Tuesday, February 05, 2008

"This is like a person who's completely lost his mind"

That's Joe Rosenberg's take on MSFT's bid for YHOO (Rosenberg is Chief Equity Strategist for Lowe's Corp., a major Wall Street heavy hitter, and MSFT shareholder). Close, Joe. It's not like that, it is that. Rosenberg continues:

It's absurd. They're not going to earn anything like a reasonable rate of return on their investment in Yahoo. It just doesn't make sense.

This deal would do more harm to Microsoft shareholders than any of its competitors can do to it," Rosenberg said. "The company has lost sight of its principal focus, which is to produce value for shareholders."

Hmm...I believe I may have mentioned that last part a gazillion times or so over the past few years.

Meanwhile, Ballmer and Liddell are busy talking up the synergies of this deal. "Synergies", btw, are what you point to when you can't provide any specific, reasonable, measurable basis under which this deal makes financial sense, especially for MSFT shareholders (otoh, YHOO ones make out like bandits).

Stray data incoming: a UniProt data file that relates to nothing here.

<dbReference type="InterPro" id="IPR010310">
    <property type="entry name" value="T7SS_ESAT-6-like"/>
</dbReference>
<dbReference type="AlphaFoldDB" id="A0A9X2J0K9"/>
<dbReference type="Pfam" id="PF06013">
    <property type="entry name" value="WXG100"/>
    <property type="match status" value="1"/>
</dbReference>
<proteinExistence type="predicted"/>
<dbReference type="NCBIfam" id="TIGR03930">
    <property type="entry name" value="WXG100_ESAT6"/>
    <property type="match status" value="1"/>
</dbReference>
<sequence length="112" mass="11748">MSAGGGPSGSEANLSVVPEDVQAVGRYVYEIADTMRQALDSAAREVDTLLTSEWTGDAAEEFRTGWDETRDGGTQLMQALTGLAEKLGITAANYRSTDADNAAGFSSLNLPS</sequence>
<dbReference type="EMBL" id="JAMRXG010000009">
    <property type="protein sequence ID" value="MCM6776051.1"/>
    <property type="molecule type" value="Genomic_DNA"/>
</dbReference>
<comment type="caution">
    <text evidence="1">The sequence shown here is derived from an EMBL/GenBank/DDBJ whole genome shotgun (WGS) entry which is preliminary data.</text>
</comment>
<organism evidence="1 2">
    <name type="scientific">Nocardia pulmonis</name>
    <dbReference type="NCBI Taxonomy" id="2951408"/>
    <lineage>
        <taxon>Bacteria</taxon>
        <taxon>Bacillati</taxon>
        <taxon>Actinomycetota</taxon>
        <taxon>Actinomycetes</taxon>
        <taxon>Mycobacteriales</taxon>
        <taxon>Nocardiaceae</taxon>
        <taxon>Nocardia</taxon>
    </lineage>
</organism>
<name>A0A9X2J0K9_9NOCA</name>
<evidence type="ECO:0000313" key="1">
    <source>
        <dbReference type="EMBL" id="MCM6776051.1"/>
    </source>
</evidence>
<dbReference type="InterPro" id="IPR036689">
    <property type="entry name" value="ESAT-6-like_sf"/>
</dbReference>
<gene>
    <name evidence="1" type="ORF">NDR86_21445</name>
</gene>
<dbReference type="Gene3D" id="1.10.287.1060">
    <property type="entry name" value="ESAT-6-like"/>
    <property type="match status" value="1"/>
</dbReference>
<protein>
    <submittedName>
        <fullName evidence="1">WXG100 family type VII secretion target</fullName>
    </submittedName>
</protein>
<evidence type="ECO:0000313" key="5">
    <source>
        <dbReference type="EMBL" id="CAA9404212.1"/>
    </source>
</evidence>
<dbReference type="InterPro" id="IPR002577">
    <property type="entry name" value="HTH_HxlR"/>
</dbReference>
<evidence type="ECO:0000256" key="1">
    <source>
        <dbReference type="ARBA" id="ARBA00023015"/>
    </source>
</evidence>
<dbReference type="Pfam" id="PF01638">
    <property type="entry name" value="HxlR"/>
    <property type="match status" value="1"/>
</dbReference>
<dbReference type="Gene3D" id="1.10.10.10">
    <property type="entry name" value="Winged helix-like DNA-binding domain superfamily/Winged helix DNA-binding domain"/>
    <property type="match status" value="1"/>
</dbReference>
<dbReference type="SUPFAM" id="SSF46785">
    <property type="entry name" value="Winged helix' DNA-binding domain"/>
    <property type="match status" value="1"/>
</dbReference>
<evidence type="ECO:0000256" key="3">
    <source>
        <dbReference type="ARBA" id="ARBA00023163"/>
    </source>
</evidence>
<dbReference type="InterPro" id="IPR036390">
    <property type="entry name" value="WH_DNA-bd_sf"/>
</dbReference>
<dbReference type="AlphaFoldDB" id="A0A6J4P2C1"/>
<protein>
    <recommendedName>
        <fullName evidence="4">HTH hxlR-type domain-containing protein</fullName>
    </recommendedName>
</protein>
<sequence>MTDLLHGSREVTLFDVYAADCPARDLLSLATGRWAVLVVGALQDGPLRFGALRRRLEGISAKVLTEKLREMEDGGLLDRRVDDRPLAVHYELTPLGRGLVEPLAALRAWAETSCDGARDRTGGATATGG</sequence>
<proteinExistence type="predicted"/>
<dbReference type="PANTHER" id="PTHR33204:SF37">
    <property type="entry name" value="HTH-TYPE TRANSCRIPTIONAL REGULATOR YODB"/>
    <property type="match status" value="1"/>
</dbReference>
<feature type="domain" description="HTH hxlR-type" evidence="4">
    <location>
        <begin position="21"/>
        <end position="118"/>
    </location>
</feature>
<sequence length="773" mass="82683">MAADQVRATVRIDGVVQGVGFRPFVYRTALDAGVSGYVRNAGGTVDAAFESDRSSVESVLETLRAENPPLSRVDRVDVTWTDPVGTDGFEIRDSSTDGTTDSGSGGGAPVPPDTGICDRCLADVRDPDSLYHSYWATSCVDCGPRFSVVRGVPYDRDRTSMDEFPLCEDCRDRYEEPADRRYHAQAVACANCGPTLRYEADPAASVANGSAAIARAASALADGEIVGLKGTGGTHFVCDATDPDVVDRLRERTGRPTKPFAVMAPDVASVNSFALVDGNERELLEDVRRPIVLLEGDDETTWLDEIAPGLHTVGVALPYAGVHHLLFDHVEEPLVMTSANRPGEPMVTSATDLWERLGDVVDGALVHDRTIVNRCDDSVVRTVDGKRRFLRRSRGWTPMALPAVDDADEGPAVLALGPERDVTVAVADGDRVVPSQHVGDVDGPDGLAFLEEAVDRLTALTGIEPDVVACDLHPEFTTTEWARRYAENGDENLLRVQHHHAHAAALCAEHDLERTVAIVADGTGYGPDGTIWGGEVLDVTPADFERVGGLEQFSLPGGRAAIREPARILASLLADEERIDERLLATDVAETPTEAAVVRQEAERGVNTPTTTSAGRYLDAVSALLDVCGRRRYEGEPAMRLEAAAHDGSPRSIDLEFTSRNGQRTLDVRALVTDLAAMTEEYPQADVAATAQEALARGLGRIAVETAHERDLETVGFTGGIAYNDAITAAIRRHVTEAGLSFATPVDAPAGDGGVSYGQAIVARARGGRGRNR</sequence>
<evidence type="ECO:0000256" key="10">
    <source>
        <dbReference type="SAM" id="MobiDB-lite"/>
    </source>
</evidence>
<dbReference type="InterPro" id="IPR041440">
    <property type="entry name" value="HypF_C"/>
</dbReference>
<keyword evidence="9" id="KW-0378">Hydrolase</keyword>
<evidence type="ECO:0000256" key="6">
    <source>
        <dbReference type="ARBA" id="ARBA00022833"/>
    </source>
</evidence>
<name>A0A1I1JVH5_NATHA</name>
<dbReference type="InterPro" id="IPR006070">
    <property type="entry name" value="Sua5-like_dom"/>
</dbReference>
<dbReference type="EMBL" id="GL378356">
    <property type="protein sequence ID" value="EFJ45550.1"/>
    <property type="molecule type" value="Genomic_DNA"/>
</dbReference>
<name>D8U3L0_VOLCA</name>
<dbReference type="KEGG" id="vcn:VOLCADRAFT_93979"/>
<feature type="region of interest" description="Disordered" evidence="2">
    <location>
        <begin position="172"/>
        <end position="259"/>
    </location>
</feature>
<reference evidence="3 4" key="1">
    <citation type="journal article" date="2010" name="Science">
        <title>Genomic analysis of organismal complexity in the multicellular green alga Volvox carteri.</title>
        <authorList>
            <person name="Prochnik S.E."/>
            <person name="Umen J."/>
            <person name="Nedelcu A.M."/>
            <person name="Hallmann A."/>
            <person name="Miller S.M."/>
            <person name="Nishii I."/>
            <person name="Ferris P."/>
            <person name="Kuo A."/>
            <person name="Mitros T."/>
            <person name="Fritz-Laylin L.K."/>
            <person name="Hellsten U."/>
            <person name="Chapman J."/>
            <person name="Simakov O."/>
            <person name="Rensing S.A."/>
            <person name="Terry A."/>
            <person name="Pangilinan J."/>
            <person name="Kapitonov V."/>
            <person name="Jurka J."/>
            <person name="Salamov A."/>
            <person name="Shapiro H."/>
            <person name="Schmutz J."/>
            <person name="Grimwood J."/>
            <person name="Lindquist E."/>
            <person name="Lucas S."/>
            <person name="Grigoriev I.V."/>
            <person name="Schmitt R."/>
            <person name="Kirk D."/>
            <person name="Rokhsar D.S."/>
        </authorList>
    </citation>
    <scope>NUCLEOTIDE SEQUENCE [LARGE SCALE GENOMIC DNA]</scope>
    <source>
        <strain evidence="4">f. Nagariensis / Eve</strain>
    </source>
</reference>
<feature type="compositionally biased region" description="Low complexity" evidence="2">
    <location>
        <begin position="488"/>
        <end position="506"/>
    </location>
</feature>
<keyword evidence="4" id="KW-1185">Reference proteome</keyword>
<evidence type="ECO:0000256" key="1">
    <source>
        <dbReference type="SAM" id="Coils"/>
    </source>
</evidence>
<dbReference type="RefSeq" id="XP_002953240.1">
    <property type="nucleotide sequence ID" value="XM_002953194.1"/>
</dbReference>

As someone who has repeatedly called for MSFT to reduce its at times chronic overcapitalization and use that money to make smart, accretive acquisitions or return it to shareholders, I'm obviously not against them doing either per se. But if you're going to go the acquisition route, note the qualifiers: smart and accretive. Buying YHOO, imo, is neither. The company already agrees that it isn't the latter - at least not for two full fiscal years following a successful purchase, and even then "excludes a lot of the accounting and purchase accounting of one-off costs".